I’m sure I’ll get some flak for this, but I’m not one of those people who cried that CSI would end with the departure of William Petersen (or Jorja Fox, or Gary Dourdan, for that matter). Like Law & Order, to me CSI was always more about the crimes being closed than the cast – and I couldn’t complain about attracting a proven name in Laurence Fishburne to the series. I was more amused by Jorja Fox’s decision to leave the show, then – possibly finding her career after it to not be as rewarding – come back on a recurring basis and then eventually as a series regular for the second time. The behind-the-scenes drama that grew to surround her well outweighed my interest in her character, and I began to tire of her.
The actors left standing do the best with what they have. Marg Helgenberger (who’s already announced that the upcoming eleventh season will be her last) continues to be the anchor of the series, and Fishburne is no slouch either. The two are, of course, backed up by familiar faces in George Eads, Eric Szmanda, Robert David Hall, Wallace Langham and other experienced players. Most of these people have been here awhile by now, and know the ropes.
That said, the tenth season of CSI does begin to show hints that the end is near for this vaunted series, unless CBS continues to let it run until it implodes. While the characters may be to some degree replaceable, the plots still have to be there, and CSI has fallen into that “so familiar, it’s almost painting by numbers” territory. There’s the continuing chase to catch “Dr. Jekyll,” a guest appearance from the band Rascal Flatts, Liz Vassey’s one(?!) year as a series regular, and an ambitious three-part crossover with its two spinoff series, but for the most part, you can say you’ve seen some elements of these episodes before. With a show that’s gone on for eleven years, that’s inevitable. At some point, you simply run out of material, and watching these I got the feeling that while it’s not completely jumped the shark, CSI‘s time is coming near. (Although I’d rather watch an imploding CSI than CSI: Miami.)
The box art for this release is a fairly common way to go: all the discs in one major plastic box (which continues the show’s green color scheme). The discs can all be flipped through book-style except for the last, and do contain a list of what’s on which disc, including special features. There’s no booklet, but a “content locator” on the inside of the box itself. Just hope you know your episodes by title.
As with most CBS releases, you get a pretty good presentation here. Video is 16:9, with plenty of language support: English Dolby Digital 5.1, English stereo and Spanish stereo audio, plus closed-captioning.
There’s a bonus gift inside inviting Facebook users to try the CSI: Crime City game there; I’ve been beta-testing that game for a few weeks now, and I can say that after about a day’s worth of play, the fun wears off. It’s a fun concept, but what’s not fun is waiting literally half an hour for your evidence to process.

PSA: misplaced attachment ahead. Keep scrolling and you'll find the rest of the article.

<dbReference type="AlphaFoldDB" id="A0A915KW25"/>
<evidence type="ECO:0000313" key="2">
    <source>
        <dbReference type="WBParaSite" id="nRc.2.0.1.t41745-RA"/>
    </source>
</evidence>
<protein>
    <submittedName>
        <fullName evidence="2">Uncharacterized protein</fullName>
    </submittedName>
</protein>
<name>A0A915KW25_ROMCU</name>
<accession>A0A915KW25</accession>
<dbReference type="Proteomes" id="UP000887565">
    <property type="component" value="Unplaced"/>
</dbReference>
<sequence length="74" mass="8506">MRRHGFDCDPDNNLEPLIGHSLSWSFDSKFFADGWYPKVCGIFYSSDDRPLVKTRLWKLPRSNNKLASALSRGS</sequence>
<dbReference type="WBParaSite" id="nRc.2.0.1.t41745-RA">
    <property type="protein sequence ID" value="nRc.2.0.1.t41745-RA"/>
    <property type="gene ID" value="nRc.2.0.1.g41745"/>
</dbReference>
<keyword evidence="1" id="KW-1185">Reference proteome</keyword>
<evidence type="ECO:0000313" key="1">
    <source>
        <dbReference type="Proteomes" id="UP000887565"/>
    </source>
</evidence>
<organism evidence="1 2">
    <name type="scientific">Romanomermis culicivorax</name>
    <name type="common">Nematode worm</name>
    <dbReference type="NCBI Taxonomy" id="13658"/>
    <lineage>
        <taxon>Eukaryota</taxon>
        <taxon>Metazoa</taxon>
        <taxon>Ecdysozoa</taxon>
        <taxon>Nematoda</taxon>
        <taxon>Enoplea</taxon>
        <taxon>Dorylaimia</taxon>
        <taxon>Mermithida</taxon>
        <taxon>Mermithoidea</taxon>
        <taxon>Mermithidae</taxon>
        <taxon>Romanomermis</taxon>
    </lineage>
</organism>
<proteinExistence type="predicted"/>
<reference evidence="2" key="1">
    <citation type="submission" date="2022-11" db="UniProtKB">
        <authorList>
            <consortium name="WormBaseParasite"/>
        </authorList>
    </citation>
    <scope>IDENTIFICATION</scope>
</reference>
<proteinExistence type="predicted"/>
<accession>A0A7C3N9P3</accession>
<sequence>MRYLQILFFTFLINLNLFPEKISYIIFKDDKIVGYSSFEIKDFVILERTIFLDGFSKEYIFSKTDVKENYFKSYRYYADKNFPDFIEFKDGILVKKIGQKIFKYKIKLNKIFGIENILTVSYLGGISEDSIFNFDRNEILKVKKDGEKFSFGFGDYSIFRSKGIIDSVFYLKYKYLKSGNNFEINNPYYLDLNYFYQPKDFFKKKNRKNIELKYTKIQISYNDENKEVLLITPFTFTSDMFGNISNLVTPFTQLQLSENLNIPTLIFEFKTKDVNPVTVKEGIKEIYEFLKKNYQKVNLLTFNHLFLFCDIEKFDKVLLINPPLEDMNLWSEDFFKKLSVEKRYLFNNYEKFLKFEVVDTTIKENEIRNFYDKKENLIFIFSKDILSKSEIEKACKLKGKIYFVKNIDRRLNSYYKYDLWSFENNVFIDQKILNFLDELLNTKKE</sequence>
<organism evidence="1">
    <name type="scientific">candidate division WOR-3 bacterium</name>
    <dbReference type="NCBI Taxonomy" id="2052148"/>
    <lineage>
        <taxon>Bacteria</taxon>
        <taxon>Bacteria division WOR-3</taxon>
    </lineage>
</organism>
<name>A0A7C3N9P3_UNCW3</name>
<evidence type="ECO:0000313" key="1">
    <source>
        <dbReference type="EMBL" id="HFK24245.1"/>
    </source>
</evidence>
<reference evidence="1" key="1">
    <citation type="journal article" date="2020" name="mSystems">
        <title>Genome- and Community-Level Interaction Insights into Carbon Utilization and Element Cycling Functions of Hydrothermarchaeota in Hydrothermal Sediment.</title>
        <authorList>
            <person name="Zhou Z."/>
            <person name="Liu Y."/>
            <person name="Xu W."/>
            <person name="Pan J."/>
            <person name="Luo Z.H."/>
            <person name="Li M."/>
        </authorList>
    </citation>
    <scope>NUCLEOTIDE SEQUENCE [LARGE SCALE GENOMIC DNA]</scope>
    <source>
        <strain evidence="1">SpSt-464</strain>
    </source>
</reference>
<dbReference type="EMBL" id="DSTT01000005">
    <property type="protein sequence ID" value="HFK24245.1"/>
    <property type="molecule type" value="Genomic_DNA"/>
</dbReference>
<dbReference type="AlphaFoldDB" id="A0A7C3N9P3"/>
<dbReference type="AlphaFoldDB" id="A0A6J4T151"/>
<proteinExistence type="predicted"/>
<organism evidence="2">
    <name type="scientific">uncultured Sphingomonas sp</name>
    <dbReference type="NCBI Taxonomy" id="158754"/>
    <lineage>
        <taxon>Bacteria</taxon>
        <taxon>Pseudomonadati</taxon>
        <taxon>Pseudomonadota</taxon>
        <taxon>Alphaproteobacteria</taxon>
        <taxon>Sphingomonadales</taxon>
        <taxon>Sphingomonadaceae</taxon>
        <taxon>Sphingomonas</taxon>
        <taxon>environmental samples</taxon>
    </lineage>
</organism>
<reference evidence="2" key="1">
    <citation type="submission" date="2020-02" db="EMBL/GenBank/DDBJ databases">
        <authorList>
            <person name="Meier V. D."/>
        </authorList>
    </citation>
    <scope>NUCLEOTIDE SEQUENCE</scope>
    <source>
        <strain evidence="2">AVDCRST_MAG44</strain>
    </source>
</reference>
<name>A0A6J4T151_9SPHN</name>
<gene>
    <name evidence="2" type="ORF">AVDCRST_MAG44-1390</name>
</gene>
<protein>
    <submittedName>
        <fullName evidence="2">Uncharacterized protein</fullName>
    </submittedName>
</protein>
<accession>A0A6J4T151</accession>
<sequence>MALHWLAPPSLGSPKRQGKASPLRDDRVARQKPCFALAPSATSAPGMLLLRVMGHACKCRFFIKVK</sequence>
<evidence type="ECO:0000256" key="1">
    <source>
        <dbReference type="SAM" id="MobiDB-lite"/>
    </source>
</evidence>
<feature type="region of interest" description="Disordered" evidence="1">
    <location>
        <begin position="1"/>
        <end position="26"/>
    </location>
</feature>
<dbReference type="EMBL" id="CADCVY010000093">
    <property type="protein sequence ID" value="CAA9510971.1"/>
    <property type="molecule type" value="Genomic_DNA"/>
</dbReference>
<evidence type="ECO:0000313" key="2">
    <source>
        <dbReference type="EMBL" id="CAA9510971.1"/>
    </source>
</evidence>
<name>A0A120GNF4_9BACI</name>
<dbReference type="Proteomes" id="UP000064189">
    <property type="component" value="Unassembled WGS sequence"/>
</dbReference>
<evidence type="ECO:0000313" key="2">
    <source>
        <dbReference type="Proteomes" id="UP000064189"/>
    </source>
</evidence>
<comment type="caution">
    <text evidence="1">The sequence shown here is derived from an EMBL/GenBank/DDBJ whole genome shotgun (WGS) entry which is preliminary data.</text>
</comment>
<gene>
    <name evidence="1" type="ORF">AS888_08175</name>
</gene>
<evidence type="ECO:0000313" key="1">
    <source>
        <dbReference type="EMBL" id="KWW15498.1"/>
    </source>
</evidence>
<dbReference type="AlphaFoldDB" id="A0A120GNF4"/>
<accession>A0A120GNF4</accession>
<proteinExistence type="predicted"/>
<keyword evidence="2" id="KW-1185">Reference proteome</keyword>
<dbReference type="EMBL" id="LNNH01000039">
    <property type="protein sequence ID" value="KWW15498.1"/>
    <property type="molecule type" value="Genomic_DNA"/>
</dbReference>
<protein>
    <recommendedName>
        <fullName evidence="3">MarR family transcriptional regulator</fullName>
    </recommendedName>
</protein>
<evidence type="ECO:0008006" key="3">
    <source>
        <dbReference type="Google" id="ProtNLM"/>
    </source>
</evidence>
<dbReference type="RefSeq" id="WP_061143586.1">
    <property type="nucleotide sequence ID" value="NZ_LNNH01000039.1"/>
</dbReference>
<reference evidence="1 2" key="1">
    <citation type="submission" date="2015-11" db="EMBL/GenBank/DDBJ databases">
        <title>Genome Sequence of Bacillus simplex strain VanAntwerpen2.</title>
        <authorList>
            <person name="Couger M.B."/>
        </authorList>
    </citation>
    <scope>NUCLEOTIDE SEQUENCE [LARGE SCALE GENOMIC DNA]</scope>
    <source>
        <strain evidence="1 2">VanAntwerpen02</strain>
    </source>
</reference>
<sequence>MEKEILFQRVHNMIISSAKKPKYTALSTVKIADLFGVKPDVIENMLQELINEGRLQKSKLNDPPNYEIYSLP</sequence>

The Special Features
It’s not technically a special feature, but CBS made the wise move to include the other two parts of the crossover which aired on CSI: Miami and CSI: New York, so fans can watch all three without having to buy all three box sets. A lot of releases wouldn’t have that, so it’s worth noting. There’s also a featurette on said crossover, entitled “Langston Heads East.”
You get a few additional featurettes: “Killer Tales: Season 10” (the standard making-of-the-season piece), “Frozen In Time” (about the season opener), “Lab Rats: The Saga Continues” (focusing on the delightful Wendy-and-Hodges-centric episode), and “Getting Lost.”
There are two commentaries: one by Rascal Flatts, Michael Frost Beckner and Kenneth Fink on the episode “Unshockable” (which would be weird except for that the band’s members were actually a part of the episode and not just the token musical guest), and another by George Eads, Eric Szmanda, Wallace Langham and Jon Wellner on “Appendicitement.” (You have to love how this show’s always had these clever episode titles.)
My favorite is a peek at the CSI: The Experience exhibit. I was lucky enough to actually go to that exhibit when it visited my area, and it was a fabulous time, so I’m glad people that didn’t get that opportunity can at least see some of it on the DVDs.
The Bottom Line
The one thing that’s always made me hesitate about this series is the price tag. The steep list price of these DVDs put me off buying CSI when it first came out – this season lists for $80, which is high for a DVD box set, and I once saw Best Buy list Season Seven for $100. Thankfully, online retailers are offering a reasonable break on the price of this one: Amazon has it for $48 if you’re willing to wait two weeks to get it. Since this season is out, the price of most of the seasons has dropped to around $30, except for Season Six. If you can find a reasonable price break on this set, it’s a worthwhile purchase for those who enjoy this now-senior entry into the crime drama field.